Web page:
Japanese candlestick origin


Japanese candles, as their name indicates, have their origin in Japan in the first decade of the 17th century. The Japanese were the first to use technical analysis to operate in the rice futures markets, this market was created as a consequence of the country’s own military history.


General Tokugawa Leyasu won the battle of Sekigahara in 1600 which helped to unify Japan from the constant battles between the different daimyo (feudal lords), Tokugawa asked all the feudal lords who wanted to live in Edo (present-day Tokyo).

Once all the “clusters” in Tokyo competed with each other by displaying wealth in houses, mansions, and other luxuries, they were basically high-standard spendthrifts.

The income of the feudal lords came from the collection of rice as a tax on the farmers who worked the land. By leading this very high standard of living, they sometimes sold rice from future crops, thus creating the world’s first futures market, they were called empty rice contracts because the rice did not physically belong to anyone and was sold on the secondary market.

The rice futures market generated a lot of speculation and the Japanese technical analysis was born as a result. One of the most famous traders was Homma, he discovered that there was a relationship between supply and demand and that it greatly influenced the emotions of the traders, basically he discovered that you had to differentiate between the value and the price of rice.

Japanese Samurai

There are different theories if it was Homma or not who invented the candlesticks, there is no clear consensus, it seems quite clear that they arose many years later (second half of the 19th century) but the origin cannot be given to a person. Japanese candles as we know them today with their patterns and structure are the result of the evolution and study of many generations based on Homma theories.


As we can see there are feelings and attitudes that have been present in the human being for many years, applied to the markets, we see how greed and fear have been present and it continues to affect  the price.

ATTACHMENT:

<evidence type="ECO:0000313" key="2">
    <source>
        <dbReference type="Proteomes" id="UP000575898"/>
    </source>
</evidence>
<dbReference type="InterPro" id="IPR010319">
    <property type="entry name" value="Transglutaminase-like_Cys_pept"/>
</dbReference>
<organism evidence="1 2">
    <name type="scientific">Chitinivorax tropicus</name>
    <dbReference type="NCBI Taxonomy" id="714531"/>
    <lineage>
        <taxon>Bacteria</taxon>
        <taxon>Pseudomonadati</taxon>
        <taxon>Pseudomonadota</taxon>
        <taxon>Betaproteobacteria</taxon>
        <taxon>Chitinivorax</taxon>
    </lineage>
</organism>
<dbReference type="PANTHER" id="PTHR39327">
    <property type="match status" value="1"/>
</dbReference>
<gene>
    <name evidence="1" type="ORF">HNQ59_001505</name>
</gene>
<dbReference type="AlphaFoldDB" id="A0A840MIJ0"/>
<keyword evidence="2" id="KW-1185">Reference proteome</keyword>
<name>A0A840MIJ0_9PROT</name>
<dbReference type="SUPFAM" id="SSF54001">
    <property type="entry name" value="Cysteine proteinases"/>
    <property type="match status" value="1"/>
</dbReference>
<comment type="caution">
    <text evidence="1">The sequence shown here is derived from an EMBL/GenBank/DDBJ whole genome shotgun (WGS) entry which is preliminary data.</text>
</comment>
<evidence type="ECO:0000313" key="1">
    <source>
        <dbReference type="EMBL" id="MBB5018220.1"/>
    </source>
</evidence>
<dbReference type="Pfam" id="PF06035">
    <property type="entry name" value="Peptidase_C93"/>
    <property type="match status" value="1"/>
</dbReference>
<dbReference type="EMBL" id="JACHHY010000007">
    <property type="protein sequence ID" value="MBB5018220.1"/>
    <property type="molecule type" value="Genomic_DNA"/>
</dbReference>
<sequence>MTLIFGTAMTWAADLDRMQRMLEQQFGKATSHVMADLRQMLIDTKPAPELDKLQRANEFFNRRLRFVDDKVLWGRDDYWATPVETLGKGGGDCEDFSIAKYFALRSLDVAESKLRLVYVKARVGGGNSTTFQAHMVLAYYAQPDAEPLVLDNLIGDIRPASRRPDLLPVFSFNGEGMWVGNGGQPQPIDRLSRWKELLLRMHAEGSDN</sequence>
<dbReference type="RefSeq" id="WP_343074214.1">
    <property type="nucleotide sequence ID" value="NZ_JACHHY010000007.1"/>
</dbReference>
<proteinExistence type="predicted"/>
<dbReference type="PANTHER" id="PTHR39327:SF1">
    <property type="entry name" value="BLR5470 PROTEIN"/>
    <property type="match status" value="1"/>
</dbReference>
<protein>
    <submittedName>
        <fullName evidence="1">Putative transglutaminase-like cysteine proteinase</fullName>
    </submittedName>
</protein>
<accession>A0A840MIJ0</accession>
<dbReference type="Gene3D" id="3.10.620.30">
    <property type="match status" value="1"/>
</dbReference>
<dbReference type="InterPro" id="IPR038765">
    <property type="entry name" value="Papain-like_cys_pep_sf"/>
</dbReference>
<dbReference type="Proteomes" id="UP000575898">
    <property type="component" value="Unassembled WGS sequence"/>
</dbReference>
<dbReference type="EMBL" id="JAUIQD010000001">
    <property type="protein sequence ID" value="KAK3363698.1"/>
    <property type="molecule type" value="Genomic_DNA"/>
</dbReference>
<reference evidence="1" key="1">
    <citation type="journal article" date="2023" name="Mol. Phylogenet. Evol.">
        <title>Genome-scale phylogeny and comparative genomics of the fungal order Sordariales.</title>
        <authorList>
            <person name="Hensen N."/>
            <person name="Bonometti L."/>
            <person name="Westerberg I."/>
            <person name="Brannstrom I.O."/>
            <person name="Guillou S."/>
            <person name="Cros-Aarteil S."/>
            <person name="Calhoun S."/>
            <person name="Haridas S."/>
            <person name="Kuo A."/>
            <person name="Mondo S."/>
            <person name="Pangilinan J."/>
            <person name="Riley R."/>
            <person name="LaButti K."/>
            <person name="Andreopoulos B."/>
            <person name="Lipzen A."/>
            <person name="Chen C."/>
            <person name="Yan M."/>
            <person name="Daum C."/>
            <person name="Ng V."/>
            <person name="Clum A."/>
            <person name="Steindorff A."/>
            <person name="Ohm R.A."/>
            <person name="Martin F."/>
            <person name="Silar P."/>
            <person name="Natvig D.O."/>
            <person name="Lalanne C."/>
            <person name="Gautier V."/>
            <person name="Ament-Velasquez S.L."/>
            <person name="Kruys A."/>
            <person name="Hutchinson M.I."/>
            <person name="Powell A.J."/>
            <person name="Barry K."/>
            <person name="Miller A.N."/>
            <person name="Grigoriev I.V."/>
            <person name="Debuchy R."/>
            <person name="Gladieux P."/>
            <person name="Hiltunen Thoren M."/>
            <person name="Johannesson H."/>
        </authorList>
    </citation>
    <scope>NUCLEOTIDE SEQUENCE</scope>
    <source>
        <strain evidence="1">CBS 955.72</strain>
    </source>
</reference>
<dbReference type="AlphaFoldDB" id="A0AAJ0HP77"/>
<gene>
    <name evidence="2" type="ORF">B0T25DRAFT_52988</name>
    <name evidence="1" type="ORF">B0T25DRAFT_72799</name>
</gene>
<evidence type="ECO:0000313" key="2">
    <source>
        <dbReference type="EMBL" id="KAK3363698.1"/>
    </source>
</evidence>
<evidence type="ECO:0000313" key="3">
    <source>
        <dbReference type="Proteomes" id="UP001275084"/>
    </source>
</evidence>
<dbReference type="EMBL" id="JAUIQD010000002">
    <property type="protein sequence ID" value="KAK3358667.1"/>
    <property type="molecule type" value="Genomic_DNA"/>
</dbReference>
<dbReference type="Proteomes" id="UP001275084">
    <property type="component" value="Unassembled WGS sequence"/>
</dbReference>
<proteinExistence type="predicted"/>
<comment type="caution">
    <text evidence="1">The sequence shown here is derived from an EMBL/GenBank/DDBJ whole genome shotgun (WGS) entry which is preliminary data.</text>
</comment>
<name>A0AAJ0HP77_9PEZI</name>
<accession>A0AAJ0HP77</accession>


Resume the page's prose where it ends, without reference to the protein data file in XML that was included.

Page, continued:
Learn more about Japanese candlesticks in trading:


What is a Japanese candle and how is it formed?


A Japanese candle is the graphical representation of the price of an asset in a certain time frame. A Japanese candle tells us 4 things: opening price, highs, lows and closing price.

If we have a 1 hour time frame, each candle represents the movement or variation of the price during those 1 hour.

The candle is green if the closing price is above the opening price. On the other hand, a candle is red if the closing price is below the opening price.


The body of the candle tells us how much the price has changed in that time period. The lower and upper wicks mean that the price was moving at that price, but fell back. These wicks are also known as ceiling tails or floor tails.

Japanese candlesticks anatomy

What do Japanese candles represent?

Japanese candlesticks represent, in addition to the price movement, the feeling that there was in that period of time. The feelings are: greed when we see a rise in prices with large green candles, fear when we see a fall in prices with large red candles, and uncertainty when we see small candles or compressed candles.


Japanese candlestick reading along with its price context is much more powerful for making entry or exit decisions. It is also important to understand that every Japanese candle indicates a fight between buyers and sellers, and you will see these feelings reflected on every occasion.

When a large consecutive green candles start to form indicating euphoria, people will want to join the game, but it is not a good idea to be part of the mass that is moving by emotion and greed. It is better to be a patient trader who waits for the ideal moment to buy.

Japanese Candlestick Charts

Now I want to show you how a typical Japanese candlestick chart looks on any platform, because of psychological reasons, I changed the color of the candlesticks,  green candles for blue and red candels for black.

Example Japanese candlesticks